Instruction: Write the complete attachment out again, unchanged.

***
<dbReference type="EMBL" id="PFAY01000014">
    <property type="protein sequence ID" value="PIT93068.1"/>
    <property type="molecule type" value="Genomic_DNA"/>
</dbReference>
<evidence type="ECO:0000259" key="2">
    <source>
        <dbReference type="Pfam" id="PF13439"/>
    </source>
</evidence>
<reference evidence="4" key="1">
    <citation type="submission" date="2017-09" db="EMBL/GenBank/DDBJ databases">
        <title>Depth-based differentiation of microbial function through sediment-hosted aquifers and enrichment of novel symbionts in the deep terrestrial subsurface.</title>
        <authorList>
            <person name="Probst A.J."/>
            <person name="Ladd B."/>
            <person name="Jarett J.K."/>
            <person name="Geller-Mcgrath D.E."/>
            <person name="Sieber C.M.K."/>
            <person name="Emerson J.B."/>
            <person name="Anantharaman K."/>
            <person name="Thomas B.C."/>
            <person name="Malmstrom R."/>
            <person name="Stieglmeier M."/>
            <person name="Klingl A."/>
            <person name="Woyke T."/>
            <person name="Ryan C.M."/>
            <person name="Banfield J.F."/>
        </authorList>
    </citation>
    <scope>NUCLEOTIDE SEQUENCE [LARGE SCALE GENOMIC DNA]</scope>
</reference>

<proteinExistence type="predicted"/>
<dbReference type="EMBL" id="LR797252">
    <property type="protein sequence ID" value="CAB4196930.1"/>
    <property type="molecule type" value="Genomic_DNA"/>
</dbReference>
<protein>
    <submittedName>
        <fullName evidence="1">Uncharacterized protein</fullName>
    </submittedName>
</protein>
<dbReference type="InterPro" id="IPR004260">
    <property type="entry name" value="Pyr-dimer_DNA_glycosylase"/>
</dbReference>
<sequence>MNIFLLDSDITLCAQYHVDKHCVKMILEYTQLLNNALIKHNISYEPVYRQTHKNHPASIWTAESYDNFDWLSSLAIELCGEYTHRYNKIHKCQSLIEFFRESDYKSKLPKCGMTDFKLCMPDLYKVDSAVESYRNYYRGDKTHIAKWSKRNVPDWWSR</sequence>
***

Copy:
<dbReference type="EMBL" id="PFAY01000014">
    <property type="protein sequence ID" value="PIT93068.1"/>
    <property type="molecule type" value="Genomic_DNA"/>
</dbReference>
<evidence type="ECO:0000259" key="2">
    <source>
        <dbReference type="Pfam" id="PF13439"/>
    </source>
</evidence>
<reference evidence="4" key="1">
    <citation type="submission" date="2017-09" db="EMBL/GenBank/DDBJ databases">
        <title>Depth-based differentiation of microbial function through sediment-hosted aquifers and enrichment of novel symbionts in the deep terrestrial subsurface.</title>
        <authorList>
            <person name="Probst A.J."/>
            <person name="Ladd B."/>
            <person name="Jarett J.K."/>
            <person name="Geller-Mcgrath D.E."/>
            <person name="Sieber C.M.K."/>
            <person name="Emerson J.B."/>
            <person name="Anantharaman K."/>
            <person name="Thomas B.C."/>
            <person name="Malmstrom R."/>
            <person name="Stieglmeier M."/>
            <person name="Klingl A."/>
            <person name="Woyke T."/>
            <person name="Ryan C.M."/>
            <person name="Banfield J.F."/>
        </authorList>
    </citation>
    <scope>NUCLEOTIDE SEQUENCE [LARGE SCALE GENOMIC DNA]</scope>
</reference>

<proteinExistence type="predicted"/>
<dbReference type="EMBL" id="LR797252">
    <property type="protein sequence ID" value="CAB4196930.1"/>
    <property type="molecule type" value="Genomic_DNA"/>
</dbReference>
<protein>
    <submittedName>
        <fullName evidence="1">Uncharacterized protein</fullName>
    </submittedName>
</protein>
<dbReference type="InterPro" id="IPR004260">
    <property type="entry name" value="Pyr-dimer_DNA_glycosylase"/>
</dbReference>
<sequence>MNIFLLDSDITLCAQYHVDKHCVKMILEYTQLLNNALIKHNISYEPVYRQTHKNHPASIWTAESYDNFDWLSSLAIELCGEYTHRYNKIHKCQSLIEFFRESDYKSKLPKCGMTDFKLCMPDLYKVDSAVESYRNYYRGDKTHIAKWSKRNVPDWWSR</sequence>